The international community’s response to Iran’s nuclear development program highlights the sometimes complex legal relationship between the UN system of collective security and the rights of states to take unilateral countermeasures under the law of state responsibility. It also raises a number of important questions about (a) the discretion afforded to states in the interpretation and implementation of Security Council resolutions, (b) the availability of countermeasures for the violation of multilateral obligations, and (c) the exclusivity of the Chapter VII framework for collective security.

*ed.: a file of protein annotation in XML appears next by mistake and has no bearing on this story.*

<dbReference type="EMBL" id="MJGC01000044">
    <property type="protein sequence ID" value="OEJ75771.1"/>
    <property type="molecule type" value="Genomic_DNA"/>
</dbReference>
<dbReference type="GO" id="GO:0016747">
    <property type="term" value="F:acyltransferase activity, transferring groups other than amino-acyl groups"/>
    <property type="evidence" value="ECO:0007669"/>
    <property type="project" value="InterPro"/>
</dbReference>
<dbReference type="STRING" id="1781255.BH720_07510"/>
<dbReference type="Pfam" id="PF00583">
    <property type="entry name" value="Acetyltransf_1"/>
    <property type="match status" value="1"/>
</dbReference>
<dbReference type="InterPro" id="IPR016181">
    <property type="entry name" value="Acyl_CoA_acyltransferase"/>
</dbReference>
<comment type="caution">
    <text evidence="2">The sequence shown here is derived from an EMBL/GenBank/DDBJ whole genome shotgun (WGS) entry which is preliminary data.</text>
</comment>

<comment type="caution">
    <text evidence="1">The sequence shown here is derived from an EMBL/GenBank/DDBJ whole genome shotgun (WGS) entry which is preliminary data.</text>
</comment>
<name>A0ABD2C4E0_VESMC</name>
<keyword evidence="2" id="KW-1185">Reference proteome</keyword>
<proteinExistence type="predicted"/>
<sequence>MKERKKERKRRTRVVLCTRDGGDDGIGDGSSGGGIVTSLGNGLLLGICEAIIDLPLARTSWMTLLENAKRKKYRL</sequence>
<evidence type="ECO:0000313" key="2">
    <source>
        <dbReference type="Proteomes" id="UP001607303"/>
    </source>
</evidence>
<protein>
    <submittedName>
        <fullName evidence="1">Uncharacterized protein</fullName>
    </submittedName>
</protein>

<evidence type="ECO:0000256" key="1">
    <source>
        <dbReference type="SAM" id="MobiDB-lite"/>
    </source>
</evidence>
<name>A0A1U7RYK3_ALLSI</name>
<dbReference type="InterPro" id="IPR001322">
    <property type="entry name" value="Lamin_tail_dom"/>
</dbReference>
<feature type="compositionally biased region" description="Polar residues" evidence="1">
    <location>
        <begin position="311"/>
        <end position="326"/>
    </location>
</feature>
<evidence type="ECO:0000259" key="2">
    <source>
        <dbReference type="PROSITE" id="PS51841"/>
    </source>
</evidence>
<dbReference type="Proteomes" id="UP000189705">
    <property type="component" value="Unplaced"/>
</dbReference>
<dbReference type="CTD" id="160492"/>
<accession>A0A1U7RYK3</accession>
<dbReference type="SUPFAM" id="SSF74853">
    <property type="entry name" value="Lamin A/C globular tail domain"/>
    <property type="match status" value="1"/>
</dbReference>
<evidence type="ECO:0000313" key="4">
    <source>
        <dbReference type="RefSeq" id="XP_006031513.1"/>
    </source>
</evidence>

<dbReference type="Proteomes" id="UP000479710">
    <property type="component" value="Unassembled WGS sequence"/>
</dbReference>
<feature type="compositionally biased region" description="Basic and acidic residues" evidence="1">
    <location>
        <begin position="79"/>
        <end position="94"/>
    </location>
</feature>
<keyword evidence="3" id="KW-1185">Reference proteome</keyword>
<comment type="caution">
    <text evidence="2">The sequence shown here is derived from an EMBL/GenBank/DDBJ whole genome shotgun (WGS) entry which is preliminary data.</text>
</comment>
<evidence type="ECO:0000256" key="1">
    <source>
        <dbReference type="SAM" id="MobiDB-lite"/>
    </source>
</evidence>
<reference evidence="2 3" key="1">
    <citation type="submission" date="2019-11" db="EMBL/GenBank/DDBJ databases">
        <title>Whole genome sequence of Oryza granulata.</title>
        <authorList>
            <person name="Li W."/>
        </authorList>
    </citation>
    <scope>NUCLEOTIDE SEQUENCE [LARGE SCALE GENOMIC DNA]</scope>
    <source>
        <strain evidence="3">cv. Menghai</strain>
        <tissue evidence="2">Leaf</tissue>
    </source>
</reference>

This Article argues that, while the Security Council’s Iran sanctions resolutions do not grant discretionary authority to states to broaden the scope of the measures, states retain their rights under the law of state responsibility to take unilateral countermeasures in response to wrongful acts. Under the law of state responsibility, multilateral treaties like the Nuclear Non-Proliferation Treaty (NPT) are best understood as integrated agreements, such that in the event of non-compliance each State Party is entitled to treat itself as an “injured State” for the purposes of determining the availability of countermeasures. Moreover, quite apart from the question of whether the NPT is an integrated agreement, there is a substantial body of state practice supporting the right of states to take collective countermeasures in response to violations of multilateral obligations. The case for this entitlement is at its strongest where, as in the situation with Iran, the wrongful conduct has been determined by an international body with responsibility for monitoring and verifying compliance with the obligations in question. In such instances, the use of countermeasures in response to violations—far from undermining the international order—may serve to promote respect for the international rule of law.